Today, United States Artists (USA), a Chicago-based non-profit organization that provides financial assistance to artists, announced their winning 2022 fellows. Founded in 2006 in response to severe budget cuts to the National Endowment for the Arts, USA is supported by foundations and private donors, and has successfully distributed over $36 million in total to artists all over the country. The program is intended to support practicing artists in a wide range of disciplines, including architecture and design. Fellows are selected based on their accomplished work and contribution to the cultural landscape; each will receive an unrestricted award of $50,000, which can be used for any purpose from furthering their artistic practice or to alleviating personal financial debt. (USA also offers recipients a year of financial planning advice.) Five of the 63 recipients this year are Architecture and Design fellows, both individuals and firms, as follows.
Nina Cooke John
Nina Cook John. Photo © Ball and Albanese
Nina Cooke John is an architect and public artist based in Montclair, New Jersey, who founded Studio Cooke John in 2018. Focused on residential architecture and design for cultural institutions, her work has won a variety of awards. Her interactive installation “Point of Action” was selected for Flatiron Building’s Public Plaza Design Installation in the winter of 2020-21; her winning design for a Harriet Tubman monument, “Shadow without a Face,” will be unveiled in Newark this summer.
Germane Barnes. Photo © Raw Pop-UP.
Identified as a “future designer on the rise” by the National Museum of African American History, Germane Barnes investigates the historical relationship between the built environment and its influence on Black domesticity through his practice Studio Barnes. Based in Miami, his studio has produced a diverse portfolio, including architecture projects, installations, films, and writing. Barnes is the winner of the 2021 Wheelwright Prize from Harvard University’s Graduate School of Design, a 2022 Rome Prize fellow, and a 2021 recipient of the Architectural League Prize. Barnes’ design and research contributions have been exhibited at the Museum of Modern Art, the Graham Foundation, Design Miami/Basel, the Swiss Institute, and the 2021 Chicago Architecture Biennial, among others.
Rania Ghosn and El Hadi Jazairy of Design Earth. Photo © Thomas Gearty
Architects Rania Ghosn and El Hadi Jazairy founded the research practice Design Earth in 2010 to bring awareness to the climate crisis. Some of their significant works include Trash Peaks (2017), a series of imagined proposals that address the life-cycle of waste in the environment, and Cosmorama (2018), a collection of speculative geographies based on humans’ relationship to outer space. Design Earth has been awarded the Architectural League of New York’s 2016 League Prize and two ACSA Faculty Design Awards (2014, 2017).
Dream The Combine
Jennifer Newson and Tom Carruthers of Dream The Combine. Photo © Rik Sferra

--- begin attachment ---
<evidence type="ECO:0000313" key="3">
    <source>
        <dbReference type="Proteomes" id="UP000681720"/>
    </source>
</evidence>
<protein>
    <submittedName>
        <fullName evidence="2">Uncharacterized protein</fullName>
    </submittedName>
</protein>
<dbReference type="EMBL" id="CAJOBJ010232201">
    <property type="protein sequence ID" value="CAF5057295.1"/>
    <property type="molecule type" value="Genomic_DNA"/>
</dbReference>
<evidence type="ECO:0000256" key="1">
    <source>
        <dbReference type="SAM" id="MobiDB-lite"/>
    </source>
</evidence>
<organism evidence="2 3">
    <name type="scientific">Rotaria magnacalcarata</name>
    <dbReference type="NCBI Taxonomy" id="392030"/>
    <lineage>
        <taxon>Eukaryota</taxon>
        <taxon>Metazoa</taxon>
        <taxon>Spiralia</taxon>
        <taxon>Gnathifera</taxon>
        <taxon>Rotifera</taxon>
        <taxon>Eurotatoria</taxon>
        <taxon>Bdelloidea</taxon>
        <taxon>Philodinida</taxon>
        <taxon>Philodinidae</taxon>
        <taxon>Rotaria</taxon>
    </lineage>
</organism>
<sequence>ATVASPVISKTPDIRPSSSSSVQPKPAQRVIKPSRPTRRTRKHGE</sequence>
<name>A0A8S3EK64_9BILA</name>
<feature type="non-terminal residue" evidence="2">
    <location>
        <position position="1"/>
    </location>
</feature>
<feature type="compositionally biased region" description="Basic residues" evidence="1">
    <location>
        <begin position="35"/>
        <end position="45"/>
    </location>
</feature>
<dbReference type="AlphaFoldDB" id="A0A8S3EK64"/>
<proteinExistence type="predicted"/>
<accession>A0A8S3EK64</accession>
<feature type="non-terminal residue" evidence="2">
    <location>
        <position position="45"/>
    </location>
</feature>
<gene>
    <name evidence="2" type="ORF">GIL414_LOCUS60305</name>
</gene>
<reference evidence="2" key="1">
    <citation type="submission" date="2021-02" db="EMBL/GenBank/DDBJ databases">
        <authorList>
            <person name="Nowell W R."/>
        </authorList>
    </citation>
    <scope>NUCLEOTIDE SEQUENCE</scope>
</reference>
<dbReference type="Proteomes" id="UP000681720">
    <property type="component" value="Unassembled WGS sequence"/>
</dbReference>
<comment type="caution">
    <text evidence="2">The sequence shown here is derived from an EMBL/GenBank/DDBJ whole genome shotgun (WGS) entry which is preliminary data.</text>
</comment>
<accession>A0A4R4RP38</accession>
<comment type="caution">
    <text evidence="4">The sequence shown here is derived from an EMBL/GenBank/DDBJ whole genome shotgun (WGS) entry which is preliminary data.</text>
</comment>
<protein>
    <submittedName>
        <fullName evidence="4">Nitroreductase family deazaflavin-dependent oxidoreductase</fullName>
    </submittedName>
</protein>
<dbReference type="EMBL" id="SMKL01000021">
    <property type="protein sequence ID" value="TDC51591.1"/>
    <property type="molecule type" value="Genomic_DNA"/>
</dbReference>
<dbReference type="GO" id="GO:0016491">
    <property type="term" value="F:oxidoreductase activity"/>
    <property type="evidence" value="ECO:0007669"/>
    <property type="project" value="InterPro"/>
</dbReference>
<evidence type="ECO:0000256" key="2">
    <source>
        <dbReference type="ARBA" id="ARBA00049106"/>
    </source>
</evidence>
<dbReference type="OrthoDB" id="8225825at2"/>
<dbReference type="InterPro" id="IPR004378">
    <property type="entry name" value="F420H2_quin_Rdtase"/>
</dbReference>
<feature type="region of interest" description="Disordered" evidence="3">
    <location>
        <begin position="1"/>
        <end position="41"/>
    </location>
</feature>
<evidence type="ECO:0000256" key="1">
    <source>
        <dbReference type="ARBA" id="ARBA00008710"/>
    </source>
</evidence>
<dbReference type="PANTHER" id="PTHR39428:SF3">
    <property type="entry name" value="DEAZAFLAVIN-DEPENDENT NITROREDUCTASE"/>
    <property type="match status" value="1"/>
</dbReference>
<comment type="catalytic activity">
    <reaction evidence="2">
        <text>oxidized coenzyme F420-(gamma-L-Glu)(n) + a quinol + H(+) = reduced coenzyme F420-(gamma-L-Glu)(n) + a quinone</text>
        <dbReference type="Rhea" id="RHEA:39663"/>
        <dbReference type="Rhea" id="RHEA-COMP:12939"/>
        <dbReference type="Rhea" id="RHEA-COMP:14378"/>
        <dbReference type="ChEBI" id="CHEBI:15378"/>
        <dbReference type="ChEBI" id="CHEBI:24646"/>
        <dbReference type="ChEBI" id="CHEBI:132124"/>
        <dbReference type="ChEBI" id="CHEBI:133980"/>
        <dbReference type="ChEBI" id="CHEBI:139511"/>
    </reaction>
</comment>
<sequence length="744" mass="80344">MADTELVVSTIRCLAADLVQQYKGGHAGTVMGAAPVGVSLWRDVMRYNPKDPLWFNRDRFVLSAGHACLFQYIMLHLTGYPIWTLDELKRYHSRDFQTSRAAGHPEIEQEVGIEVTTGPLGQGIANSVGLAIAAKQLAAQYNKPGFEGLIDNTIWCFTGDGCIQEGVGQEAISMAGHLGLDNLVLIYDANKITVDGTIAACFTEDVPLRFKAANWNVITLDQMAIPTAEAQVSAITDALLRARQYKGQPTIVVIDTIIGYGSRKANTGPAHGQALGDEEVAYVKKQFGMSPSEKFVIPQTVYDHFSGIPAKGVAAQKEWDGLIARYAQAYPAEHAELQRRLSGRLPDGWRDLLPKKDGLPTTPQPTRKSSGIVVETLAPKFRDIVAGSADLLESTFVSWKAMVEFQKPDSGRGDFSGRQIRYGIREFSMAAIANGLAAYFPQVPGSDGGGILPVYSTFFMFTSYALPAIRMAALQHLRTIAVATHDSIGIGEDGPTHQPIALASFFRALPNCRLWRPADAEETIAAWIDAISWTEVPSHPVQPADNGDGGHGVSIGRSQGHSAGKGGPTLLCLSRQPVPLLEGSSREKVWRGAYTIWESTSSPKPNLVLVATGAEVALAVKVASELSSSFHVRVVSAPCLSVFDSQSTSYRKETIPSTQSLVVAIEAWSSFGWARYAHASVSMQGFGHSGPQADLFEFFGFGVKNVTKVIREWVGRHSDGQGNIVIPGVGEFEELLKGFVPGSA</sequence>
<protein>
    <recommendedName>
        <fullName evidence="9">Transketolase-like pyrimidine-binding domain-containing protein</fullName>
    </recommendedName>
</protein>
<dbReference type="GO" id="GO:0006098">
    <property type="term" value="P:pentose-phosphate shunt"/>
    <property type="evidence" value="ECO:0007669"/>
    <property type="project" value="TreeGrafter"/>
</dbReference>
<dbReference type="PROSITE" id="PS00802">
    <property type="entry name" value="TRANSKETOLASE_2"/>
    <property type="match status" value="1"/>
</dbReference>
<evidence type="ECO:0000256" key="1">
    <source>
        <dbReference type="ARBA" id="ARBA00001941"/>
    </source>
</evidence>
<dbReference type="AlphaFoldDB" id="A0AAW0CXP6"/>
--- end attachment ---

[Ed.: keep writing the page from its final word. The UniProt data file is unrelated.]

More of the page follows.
Architects Jennifer Newsom and Tom Carruthers–partners both in work and in life–founded Dream The Combine as a creative practice devoted to site-specific installations based in Minneapolis and Ithaca, New York. Their work, which explores “metaphor, imaginary environments, and perceptual uncertainties that cast doubt on their known understanding of the world,” has been recognized with a number of previous awards including the 2021 McKnight Fellowship for Visual Artists, and the 2020-2021 J. Irwin and Xenia S. Miller Prize. In 2018, the couple won the MoMA PS1 Young Architects Program Prize and created a temporary installation at PS1 in Queens, New York. Most recently, the duo was announced as co-curators of the 2023 Counterpublic Triennial in St. Louis, Missouri.
SO — IL
Jing Liu and Florian Idenburg of SO — IL. Photo Photo © Vincent Tullo
SO — IL is a New York-based architectural design firm founded by Jing Liu and Florian Idenburg in 2008. Liu has led the firm’s engagement with contemporary urban issues with projects like the Artist Lofts on Lake Street in Omaha, the Las Americas housing project in Mexico, and the Martin Luther King, Jr. branch library in Cleveland. Idenburg’s international background in institutional spaces can be seen in the firm’s work on the Kukje Gallery in Seoul, the Manetti Shrem Museum of Art at the University of California, Daviis, and the Amant art center in Brooklyn.
“The composition of this year’s class marks a growing commitment to elevating marginalized voices and further articulates USA’s commitment to celebrating artists’ essential role in communities,” United States Artists said in a statement, “With the USA Fellowship, these Architecture & Design Fellows will continue to strengthen and enrich the industry and their communities.” Previous fellows in this category include landscape designer Walter Hood of Hood Design Studios, industrial designer Stephen Burks, and architect Mabel Wilson–a winner of Architectural Record’s 2019 Women in Architecture Award.